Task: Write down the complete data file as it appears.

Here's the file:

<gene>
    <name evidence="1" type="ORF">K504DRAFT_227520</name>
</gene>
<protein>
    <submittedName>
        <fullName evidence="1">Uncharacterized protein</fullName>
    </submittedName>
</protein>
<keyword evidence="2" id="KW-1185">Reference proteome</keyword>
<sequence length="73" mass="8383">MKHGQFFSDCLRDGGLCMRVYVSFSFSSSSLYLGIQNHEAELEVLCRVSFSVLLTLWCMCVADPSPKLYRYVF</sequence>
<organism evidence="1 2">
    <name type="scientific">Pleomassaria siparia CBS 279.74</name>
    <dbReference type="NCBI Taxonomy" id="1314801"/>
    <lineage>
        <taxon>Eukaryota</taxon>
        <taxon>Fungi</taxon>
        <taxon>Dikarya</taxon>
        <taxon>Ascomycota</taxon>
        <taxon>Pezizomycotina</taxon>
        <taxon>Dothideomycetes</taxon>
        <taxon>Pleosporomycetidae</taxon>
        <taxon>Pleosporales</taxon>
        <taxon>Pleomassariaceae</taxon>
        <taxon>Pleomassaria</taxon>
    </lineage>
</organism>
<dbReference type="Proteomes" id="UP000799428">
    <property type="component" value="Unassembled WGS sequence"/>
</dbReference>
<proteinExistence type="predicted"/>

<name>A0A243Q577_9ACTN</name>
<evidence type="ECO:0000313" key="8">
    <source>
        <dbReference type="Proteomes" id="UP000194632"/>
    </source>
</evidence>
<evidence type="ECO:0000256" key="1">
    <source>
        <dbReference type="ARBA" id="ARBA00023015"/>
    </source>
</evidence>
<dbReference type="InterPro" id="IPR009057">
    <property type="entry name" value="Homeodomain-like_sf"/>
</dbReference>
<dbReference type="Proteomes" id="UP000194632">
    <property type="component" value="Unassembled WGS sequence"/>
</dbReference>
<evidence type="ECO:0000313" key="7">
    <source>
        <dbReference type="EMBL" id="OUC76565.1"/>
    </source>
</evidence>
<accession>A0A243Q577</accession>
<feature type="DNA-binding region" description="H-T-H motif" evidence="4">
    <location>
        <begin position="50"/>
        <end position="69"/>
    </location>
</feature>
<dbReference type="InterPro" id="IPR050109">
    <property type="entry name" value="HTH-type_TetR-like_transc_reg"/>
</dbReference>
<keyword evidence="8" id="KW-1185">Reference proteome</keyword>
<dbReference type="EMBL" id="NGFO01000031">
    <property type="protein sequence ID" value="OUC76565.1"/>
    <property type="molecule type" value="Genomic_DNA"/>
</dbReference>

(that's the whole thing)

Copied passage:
<gene>
    <name evidence="1" type="ORF">K504DRAFT_227520</name>
</gene>
<protein>
    <submittedName>
        <fullName evidence="1">Uncharacterized protein</fullName>
    </submittedName>
</protein>
<keyword evidence="2" id="KW-1185">Reference proteome</keyword>
<sequence length="73" mass="8383">MKHGQFFSDCLRDGGLCMRVYVSFSFSSSSLYLGIQNHEAELEVLCRVSFSVLLTLWCMCVADPSPKLYRYVF</sequence>
<organism evidence="1 2">
    <name type="scientific">Pleomassaria siparia CBS 279.74</name>
    <dbReference type="NCBI Taxonomy" id="1314801"/>
    <lineage>
        <taxon>Eukaryota</taxon>
        <taxon>Fungi</taxon>
        <taxon>Dikarya</taxon>
        <taxon>Ascomycota</taxon>
        <taxon>Pezizomycotina</taxon>
        <taxon>Dothideomycetes</taxon>
        <taxon>Pleosporomycetidae</taxon>
        <taxon>Pleosporales</taxon>
        <taxon>Pleomassariaceae</taxon>
        <taxon>Pleomassaria</taxon>
    </lineage>
</organism>
<dbReference type="Proteomes" id="UP000799428">
    <property type="component" value="Unassembled WGS sequence"/>
</dbReference>
<proteinExistence type="predicted"/>

<name>A0A243Q577_9ACTN</name>
<evidence type="ECO:0000313" key="8">
    <source>
        <dbReference type="Proteomes" id="UP000194632"/>
    </source>
</evidence>
<evidence type="ECO:0000256" key="1">
    <source>
        <dbReference type="ARBA" id="ARBA00023015"/>
    </source>
</evidence>
<dbReference type="InterPro" id="IPR009057">
    <property type="entry name" value="Homeodomain-like_sf"/>
</dbReference>
<dbReference type="Proteomes" id="UP000194632">
    <property type="component" value="Unassembled WGS sequence"/>
</dbReference>
<evidence type="ECO:0000313" key="7">
    <source>
        <dbReference type="EMBL" id="OUC76565.1"/>
    </source>
</evidence>
<accession>A0A243Q577</accession>
<feature type="DNA-binding region" description="H-T-H motif" evidence="4">
    <location>
        <begin position="50"/>
        <end position="69"/>
    </location>
</feature>
<dbReference type="InterPro" id="IPR050109">
    <property type="entry name" value="HTH-type_TetR-like_transc_reg"/>
</dbReference>
<keyword evidence="8" id="KW-1185">Reference proteome</keyword>
<dbReference type="EMBL" id="NGFO01000031">
    <property type="protein sequence ID" value="OUC76565.1"/>
    <property type="molecule type" value="Genomic_DNA"/>
</dbReference>